The FCA's decision in Canada Pipe represents the first time that the courts have considered the Competition Act's abuse of dominance provisions. On the positive side, the FCA confirmed that an alleged anti-competitive act contravenes the abuse of dominance provisions only if it has a negative effect on competition; unlike certain other jurisdictions, such as Europe, a loyalty rebate program will not be unlawful in Canada simply because it is offered by a dominant party.
Unfortunately, the positive aspects of the FCA's decision are outweighed by the uncertainty it creates with respect to key elements of the abuse of dominance provisions.
For example, with respect to the test for "anti-competitive acts", the FCA held that the Tribunal had improperly focussed its attention on whether the SDP was linked to a negative effect on competition. The FCA repeatedly stressed that the proper analysis at this stage only requires a finding that an act has an intended negative effect on competitors, not on competition in the market as a whole.
The FCA's focus on individual competitors raises the question of how to distinguish between "anti-competitive acts" and legitimate competition, given that every business-related act a company takes could be said to have an intended negative effect on another competitor. For example, is merely lowering one's prices in response to competitive pressures "anti-competitive" based on these grounds?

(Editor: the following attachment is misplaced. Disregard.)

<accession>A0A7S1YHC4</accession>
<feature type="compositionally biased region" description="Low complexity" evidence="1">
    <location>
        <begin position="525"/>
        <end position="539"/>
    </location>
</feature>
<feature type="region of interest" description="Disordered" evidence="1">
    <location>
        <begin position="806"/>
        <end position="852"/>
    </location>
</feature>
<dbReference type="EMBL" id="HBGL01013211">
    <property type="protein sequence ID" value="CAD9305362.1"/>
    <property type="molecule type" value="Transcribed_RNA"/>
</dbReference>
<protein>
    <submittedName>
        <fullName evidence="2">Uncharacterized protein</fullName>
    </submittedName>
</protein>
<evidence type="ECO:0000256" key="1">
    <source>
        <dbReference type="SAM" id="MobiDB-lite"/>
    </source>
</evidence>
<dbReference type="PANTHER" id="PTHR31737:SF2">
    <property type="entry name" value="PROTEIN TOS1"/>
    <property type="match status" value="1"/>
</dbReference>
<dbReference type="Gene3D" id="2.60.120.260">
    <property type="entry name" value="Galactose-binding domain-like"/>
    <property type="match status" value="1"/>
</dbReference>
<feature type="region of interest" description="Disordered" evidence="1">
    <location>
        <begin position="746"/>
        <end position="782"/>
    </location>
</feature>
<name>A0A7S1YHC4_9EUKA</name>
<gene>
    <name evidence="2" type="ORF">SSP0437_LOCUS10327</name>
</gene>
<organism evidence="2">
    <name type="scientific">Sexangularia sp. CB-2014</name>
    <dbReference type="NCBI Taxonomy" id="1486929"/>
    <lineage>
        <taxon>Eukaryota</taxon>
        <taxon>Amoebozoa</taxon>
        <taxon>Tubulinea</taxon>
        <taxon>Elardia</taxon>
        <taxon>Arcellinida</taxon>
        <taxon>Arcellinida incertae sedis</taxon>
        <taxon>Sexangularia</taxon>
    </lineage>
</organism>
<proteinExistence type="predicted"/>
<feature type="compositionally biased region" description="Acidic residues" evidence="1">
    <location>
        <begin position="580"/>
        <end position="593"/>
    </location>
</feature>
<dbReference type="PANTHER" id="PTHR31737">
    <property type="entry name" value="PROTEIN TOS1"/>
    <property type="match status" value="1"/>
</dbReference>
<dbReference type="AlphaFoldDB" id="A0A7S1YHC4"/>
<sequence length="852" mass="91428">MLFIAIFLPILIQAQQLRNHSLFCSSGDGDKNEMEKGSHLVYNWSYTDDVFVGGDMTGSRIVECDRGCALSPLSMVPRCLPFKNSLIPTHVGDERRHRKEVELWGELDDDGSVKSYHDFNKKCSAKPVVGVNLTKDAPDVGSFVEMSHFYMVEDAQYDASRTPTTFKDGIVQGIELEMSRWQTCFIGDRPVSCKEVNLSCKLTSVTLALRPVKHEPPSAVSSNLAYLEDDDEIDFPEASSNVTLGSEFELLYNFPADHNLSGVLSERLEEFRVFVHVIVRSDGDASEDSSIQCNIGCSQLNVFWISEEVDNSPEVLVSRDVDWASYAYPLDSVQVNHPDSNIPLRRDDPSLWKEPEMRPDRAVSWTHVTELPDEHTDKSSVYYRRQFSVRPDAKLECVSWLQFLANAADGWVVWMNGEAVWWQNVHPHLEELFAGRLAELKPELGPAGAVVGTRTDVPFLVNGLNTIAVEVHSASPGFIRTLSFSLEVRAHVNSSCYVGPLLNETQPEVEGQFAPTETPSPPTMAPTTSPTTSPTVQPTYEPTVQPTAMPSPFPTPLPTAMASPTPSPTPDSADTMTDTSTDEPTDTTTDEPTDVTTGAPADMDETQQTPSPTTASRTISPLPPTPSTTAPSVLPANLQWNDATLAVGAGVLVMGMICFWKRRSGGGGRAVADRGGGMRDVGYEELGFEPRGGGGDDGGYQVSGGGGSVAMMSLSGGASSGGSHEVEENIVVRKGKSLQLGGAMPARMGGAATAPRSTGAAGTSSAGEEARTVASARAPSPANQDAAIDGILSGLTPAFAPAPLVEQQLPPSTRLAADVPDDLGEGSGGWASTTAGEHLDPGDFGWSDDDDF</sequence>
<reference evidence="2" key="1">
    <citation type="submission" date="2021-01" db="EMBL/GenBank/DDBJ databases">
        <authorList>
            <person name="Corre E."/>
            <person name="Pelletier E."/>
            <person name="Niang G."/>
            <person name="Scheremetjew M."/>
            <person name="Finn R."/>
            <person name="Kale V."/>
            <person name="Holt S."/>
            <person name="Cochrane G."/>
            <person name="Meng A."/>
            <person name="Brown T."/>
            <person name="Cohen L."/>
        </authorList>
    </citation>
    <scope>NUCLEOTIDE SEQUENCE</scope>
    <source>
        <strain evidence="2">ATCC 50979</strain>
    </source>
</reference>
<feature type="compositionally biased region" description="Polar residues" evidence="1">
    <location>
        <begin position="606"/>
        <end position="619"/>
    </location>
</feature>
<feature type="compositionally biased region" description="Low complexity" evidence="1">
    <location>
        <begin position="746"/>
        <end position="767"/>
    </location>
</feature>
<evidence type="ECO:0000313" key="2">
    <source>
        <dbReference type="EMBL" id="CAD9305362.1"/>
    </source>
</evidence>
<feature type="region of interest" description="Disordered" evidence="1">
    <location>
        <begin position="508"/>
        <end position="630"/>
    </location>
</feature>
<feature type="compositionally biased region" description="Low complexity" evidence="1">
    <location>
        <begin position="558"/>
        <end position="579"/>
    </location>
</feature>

As to the "substantial lessening of competition" element, the FCA held that the Tribunal had erred by focussing its analysis on whether a substantial level of competition continued to exist in the market rather than on whether even more competition would have existed in the absence of the SDP (e.g., even more entry or even lower prices). The FCA characterized the appropriate test as a "but for" test, i.e., one that asks whether "the relevant markets - in the past, present or future - [would] be substantially more competitive but for the impugned practice of anticompetitive acts". The FCA also suggested that the Tribunal could adopt a different test in different circumstances if that seemed more appropriate.
As a practical matter, it is unclear whether the FCA's "but for" test is workable, since it requires proving that an already competitive market would have been even more competitive in different circumstances. The FCA's reasoning is particularly questionable in the context of Canada Pipe, considering that the Tribunal had determined that the SDP does not act as a barrier to entry. How then could its absence result in even more competitive conditions? In addition, the FCA's comment that the "but for" test is not necessarily the only appropriate test is also unhelpful, since the FCA did not provide any guidance as to when it might be appropriate to use another standard for determining a substantial lessening of competition or what those alternative tests might be.
Finally, the FCA's comments on the business justification issue also lack clarity. The FCA held that a business justification is invalid if it is based only on improving consumer welfare since the justification must be of direct benefit to the dominant party. The FCA seems to be saying that a dominant party should be penalized if the objective of its conduct is purely to benefit its customers. This is clearly at odds with a basic purpose of the Act, which is to promote competitive markets precisely because they offer consumers lower prices and greater product choices.